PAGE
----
Surveillance beyond camp settings in humanitarian emergencies: Findings from the humanitarian health information management working group

Susan Purdin, Paul Spiegel, Katelyn P. Mack, Jennifer Millen

Research output: Contribution to journalArticle

Abstract

Introduction: Surveillance is an essential component of health and nutrition information management during humanitarian situations. Changes in the nature and scope of humanitarian assistance activities have created new challenges in health surveillance, particularly outside of camp-based settings.Objectives: The primary aim of the Humanitarian Health Information Management Working Group was to identify challenges and areas that need further elucidation in a range of non-camp settings, including urban and rural as well as low-and middle-income countries.Results: Three major themes emerged: (1) standardization of measures and methodologies; (2) context in data collection and management; and (3) hidden populations and the purpose of surveillance in urban settings. Innovative examples of data collection and management in community-based surveillance were discussed, including task-shifting, health worker to community member ratio, and literacy needs.Conclusions: Surveillance in non-camp settings can be informed by surveillance activities in camp-based settings, but requires additional consideration of new methods and population needs to achieve its objectives.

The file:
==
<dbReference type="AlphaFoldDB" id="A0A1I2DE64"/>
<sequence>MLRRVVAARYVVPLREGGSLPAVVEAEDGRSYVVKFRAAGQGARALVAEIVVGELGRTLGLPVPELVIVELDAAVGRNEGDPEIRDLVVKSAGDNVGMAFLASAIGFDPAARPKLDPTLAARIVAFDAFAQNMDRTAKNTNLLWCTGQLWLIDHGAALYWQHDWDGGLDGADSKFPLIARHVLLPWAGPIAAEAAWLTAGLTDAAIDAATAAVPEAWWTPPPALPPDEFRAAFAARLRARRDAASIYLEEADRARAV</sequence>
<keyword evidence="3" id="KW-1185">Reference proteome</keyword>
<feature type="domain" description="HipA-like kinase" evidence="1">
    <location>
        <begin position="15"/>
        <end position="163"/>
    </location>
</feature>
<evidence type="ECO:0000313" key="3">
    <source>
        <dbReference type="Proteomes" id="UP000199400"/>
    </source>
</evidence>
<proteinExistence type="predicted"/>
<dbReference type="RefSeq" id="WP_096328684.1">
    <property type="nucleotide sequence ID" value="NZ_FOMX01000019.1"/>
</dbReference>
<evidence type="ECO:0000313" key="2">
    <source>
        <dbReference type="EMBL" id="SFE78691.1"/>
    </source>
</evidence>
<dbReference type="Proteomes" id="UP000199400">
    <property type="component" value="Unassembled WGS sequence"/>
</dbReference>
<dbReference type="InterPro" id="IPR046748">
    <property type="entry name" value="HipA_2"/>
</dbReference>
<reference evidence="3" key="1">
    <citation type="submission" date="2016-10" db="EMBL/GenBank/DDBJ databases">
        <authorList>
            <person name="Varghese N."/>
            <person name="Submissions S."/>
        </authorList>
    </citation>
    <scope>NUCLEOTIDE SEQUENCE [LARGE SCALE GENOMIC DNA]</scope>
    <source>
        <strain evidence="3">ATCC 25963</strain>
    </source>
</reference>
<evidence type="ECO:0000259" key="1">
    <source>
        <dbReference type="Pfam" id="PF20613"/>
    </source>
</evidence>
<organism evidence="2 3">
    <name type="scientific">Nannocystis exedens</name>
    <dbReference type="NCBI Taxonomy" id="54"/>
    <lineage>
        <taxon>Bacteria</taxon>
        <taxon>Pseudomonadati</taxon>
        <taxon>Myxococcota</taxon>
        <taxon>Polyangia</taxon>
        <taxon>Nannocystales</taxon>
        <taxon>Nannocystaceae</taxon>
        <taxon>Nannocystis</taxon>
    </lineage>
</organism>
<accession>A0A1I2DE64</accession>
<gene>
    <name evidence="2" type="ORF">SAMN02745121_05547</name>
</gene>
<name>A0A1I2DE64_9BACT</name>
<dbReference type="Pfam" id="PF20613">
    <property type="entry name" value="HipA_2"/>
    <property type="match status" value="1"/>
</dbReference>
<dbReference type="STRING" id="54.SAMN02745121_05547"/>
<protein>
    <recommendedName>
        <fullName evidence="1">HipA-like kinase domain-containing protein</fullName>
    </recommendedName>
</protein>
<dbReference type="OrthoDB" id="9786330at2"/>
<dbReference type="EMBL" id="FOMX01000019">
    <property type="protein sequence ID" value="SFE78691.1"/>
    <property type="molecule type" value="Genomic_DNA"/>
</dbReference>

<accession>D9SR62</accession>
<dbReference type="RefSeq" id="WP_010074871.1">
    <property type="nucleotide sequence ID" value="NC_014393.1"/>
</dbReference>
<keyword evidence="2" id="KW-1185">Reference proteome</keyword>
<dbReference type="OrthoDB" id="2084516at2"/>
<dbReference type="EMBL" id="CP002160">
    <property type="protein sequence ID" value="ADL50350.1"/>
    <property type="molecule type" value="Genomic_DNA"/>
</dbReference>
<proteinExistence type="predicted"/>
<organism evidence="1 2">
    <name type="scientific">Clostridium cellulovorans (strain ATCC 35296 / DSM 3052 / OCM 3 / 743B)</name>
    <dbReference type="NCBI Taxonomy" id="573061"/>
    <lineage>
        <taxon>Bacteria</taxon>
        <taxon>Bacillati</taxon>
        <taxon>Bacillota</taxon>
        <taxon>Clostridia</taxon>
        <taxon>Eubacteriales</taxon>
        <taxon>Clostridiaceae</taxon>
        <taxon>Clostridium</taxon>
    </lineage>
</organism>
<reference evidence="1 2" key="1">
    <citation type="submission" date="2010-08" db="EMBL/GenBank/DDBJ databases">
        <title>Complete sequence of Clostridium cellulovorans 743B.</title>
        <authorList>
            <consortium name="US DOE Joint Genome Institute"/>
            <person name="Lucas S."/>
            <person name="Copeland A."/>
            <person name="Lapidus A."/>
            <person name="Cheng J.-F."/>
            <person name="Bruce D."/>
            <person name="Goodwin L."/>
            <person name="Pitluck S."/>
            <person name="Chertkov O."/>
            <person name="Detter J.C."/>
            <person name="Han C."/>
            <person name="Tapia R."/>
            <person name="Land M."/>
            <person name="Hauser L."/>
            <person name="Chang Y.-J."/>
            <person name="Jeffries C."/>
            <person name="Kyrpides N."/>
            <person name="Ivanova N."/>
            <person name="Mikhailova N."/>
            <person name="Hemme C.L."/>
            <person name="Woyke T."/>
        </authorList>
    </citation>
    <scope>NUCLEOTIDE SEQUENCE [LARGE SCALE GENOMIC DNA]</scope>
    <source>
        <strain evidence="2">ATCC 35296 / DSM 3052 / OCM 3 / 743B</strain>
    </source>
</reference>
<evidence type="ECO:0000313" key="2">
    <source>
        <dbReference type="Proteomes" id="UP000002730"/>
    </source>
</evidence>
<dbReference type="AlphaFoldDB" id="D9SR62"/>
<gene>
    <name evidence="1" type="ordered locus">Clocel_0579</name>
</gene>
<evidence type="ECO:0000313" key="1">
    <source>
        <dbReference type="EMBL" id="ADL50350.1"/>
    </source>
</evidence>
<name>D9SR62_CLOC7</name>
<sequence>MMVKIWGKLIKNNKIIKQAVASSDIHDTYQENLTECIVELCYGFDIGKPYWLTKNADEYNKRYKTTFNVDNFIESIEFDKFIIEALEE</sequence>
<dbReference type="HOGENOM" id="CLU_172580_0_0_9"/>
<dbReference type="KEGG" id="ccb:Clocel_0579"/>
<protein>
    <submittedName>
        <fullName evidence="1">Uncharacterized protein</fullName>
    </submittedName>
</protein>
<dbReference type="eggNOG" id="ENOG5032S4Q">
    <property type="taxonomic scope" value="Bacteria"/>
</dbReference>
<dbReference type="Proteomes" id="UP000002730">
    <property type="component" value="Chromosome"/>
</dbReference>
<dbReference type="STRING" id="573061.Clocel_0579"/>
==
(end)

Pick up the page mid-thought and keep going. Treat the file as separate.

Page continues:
Original languageEnglish (US)
JournalPrehospital and Disaster Medicine
Volume24
Issue numberSUPPL.2
DOIs
Publication statusPublished - 2009
Externally publishedYes

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Keywords

  • assistance
  • context
  • health
  • humanitarian emergency
  • standardization

ASJC Scopus subject areas

  • Emergency
  • Emergency Medicine
  • Medicine(all)

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